The first industrial sociologist, Frenchman Frederic le Play, revolutionized business strategy by recognizing that the coal mine's most essential asset wasn't the raw material extracted from the mine, but the miner himself. Steve Jobs expressed a similar notion, though not exactly the same, when he said his favorite Apple product wasn't a piece of technology, but the team of people he worked to build.
The essence of the message here is that products aren't what help a company innovate. Investing in the human capital on which their business depends helps companies innovate. Bringing that lesson into the present day means incorporating information about the highly distributed digital landscape.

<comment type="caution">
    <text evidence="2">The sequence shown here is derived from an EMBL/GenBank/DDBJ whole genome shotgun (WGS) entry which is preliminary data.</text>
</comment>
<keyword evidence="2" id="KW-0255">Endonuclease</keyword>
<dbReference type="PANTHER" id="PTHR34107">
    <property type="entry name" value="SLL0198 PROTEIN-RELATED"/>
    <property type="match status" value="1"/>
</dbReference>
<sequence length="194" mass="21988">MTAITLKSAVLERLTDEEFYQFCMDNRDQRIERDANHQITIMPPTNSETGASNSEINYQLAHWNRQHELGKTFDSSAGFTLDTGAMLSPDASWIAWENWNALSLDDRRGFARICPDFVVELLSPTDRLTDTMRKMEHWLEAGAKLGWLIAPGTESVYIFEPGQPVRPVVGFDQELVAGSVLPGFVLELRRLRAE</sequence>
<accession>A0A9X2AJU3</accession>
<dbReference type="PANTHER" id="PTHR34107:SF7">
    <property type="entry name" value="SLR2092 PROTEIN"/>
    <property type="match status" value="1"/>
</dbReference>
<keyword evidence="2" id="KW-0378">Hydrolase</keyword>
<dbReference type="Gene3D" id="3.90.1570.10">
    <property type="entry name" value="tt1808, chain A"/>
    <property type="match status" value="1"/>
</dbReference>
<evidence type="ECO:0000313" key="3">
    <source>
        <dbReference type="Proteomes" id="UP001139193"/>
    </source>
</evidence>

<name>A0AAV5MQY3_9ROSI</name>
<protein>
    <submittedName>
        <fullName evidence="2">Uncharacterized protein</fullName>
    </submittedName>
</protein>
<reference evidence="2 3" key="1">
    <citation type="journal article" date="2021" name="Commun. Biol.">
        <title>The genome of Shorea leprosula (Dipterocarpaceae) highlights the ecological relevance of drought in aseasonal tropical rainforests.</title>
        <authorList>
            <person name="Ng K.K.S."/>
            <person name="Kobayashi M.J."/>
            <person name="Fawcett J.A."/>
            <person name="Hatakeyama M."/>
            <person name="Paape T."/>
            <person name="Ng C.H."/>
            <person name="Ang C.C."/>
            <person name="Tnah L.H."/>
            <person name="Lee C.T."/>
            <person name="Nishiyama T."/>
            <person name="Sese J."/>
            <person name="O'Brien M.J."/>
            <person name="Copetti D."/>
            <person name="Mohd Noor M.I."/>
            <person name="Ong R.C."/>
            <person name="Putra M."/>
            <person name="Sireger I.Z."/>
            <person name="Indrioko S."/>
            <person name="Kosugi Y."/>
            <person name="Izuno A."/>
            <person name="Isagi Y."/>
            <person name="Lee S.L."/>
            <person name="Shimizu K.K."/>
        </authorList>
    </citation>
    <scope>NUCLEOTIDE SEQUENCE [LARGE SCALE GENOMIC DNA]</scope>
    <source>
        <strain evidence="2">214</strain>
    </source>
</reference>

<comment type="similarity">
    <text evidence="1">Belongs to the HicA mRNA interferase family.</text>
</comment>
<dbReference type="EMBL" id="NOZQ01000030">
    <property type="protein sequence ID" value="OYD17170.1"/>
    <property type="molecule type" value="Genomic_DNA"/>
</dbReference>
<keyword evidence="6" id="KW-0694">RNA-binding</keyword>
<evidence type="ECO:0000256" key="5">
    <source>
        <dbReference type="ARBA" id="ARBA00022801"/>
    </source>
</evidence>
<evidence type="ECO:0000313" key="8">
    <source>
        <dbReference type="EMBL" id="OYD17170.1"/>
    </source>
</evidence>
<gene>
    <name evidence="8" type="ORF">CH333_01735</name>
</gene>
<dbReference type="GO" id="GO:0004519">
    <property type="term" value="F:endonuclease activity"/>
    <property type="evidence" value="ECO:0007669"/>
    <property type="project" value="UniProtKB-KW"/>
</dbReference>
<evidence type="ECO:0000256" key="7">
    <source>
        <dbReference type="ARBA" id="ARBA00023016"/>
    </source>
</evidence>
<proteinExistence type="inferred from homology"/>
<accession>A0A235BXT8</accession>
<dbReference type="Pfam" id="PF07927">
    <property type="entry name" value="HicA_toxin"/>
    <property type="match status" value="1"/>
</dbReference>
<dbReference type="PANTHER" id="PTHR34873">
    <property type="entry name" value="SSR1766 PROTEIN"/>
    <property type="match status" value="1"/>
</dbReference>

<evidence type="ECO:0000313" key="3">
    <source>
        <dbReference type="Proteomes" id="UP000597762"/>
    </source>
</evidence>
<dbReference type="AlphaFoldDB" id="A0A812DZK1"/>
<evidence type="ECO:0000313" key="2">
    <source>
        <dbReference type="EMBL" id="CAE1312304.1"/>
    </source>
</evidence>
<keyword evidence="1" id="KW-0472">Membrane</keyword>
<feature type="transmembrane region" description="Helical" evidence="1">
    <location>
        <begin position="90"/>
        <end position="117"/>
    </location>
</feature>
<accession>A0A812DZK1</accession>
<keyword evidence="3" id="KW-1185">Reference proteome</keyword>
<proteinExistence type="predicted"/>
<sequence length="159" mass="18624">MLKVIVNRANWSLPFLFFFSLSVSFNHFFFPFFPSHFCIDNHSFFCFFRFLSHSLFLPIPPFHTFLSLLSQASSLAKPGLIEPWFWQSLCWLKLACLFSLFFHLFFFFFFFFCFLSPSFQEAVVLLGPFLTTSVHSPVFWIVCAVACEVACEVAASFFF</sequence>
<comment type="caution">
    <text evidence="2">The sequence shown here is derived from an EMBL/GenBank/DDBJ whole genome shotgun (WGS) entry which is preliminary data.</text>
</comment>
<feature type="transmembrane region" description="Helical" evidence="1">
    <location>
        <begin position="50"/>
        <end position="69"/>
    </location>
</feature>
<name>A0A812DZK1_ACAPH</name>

We are no longer just talking about a company's employees. Instead, we are talking about customers who exist on a network — think Google, Amazon, Netflix, and LinkedIn — serving essential information about their habits back to the company. When Google decided to invest in their users by offering free email services, the returns were enormous in terms of both market share and awareness of their customers' habits.